At its FMX graphics conference in Germany, Intel just many a surprise announcement. Although details about Intel’s Xe discrete GPUs are still scarce, the company just went ahead and said that its upcoming GPUs will support hardware level ray tracing, albeit just the Data Center parts in the beginning.
This means that Intel’s Xe GPUs will directly compete with NVIDIA’s Ampere or whatever their next-gen architecture is called. At the moment, NVIDIA’s Turing lineup is the only GPU family in the market to support ray tracing on a hardware level via the RTCores. Although now the GTX Turing and Pascal parts also allow ray tracing thanks to DXR’s software fallback solution, it is exponentially slower compared the RTX cards.
Intel might have only promised ray tracing for the Data Center space, but it’ll only be a matter of time before the technology finds its way into the consumer products. However, just the fact that Intel’s enterprise Xe GPUs will support hardware level ray tracing means that the entertainment industry might shift from using CPUs to GPUs for rendering animated movies and the like. The reason is that it’ll be like 10 times faster while costing pretty much the same (probably). Like CPU based encoding, the rendering is also more precise but now GPUs have progressed to a level where the difference is almost unnoticeable. NVIDIA’s recent NVENC addition to the GTX Turing graphics parts for streamers is clear-cut evidence that soon GPUs will become a lot more widespread compared to CPUs. The official announcement from FMX, Germany confirming hardware-level ray tracing for Intel Xe GPUs is as follows:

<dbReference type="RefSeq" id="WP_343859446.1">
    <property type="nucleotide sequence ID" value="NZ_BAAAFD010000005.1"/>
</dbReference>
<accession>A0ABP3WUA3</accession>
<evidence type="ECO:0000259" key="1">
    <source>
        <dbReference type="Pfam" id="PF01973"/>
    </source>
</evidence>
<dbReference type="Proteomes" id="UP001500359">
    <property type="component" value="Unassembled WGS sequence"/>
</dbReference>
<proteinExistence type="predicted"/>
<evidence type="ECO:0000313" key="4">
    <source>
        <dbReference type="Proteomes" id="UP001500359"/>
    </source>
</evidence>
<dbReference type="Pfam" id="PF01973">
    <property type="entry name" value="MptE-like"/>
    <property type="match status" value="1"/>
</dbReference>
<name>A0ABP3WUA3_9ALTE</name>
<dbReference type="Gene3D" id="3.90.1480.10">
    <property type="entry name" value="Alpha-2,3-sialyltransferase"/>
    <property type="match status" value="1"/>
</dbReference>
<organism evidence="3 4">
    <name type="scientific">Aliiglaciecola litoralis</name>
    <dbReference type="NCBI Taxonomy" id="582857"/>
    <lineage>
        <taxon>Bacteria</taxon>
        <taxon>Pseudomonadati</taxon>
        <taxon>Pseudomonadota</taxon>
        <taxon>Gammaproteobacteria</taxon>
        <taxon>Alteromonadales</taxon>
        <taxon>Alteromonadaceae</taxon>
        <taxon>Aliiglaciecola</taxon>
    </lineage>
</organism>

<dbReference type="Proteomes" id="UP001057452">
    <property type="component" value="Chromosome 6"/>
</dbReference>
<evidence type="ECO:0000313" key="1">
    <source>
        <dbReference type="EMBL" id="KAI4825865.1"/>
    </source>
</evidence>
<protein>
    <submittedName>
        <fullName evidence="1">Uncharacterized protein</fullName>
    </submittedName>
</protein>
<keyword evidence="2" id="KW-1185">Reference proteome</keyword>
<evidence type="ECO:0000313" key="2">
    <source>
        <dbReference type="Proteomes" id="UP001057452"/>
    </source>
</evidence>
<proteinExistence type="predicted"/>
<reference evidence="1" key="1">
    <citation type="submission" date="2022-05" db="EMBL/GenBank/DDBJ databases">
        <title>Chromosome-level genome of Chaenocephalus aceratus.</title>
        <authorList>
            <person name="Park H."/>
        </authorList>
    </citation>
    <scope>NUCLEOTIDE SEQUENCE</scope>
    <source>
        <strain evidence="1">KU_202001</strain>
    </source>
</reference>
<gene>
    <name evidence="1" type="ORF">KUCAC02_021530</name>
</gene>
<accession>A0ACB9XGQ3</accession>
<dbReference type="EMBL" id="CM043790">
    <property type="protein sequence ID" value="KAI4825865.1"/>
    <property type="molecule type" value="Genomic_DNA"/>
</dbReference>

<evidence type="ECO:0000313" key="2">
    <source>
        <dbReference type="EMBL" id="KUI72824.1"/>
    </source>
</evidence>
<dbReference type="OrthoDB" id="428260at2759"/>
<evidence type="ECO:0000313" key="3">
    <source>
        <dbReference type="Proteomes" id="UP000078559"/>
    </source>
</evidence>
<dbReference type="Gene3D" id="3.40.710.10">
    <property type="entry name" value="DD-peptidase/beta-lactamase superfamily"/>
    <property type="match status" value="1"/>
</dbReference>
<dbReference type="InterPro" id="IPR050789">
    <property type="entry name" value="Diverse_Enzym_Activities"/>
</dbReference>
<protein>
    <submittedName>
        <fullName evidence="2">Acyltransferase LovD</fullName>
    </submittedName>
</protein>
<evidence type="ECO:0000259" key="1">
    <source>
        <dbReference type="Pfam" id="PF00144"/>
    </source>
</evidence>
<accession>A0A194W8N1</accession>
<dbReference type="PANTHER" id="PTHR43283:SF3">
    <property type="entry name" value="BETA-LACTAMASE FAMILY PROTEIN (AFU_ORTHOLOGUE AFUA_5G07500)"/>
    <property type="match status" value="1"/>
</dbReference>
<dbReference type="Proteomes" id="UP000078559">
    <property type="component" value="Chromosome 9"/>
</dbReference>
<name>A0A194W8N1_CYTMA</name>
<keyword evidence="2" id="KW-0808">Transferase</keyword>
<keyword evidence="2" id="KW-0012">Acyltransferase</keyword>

You can read the whole press release here.
- AMD Ryzen 3000 7nm Zen2 Processors Listed by Turkish Retailer
- SiSoftware Sandra Titanium Adds Support for AMD Ryzen 3000 “Matisse” Processors
- AMD Radeon Navi GPUs Launching in Q3 2019, Probably July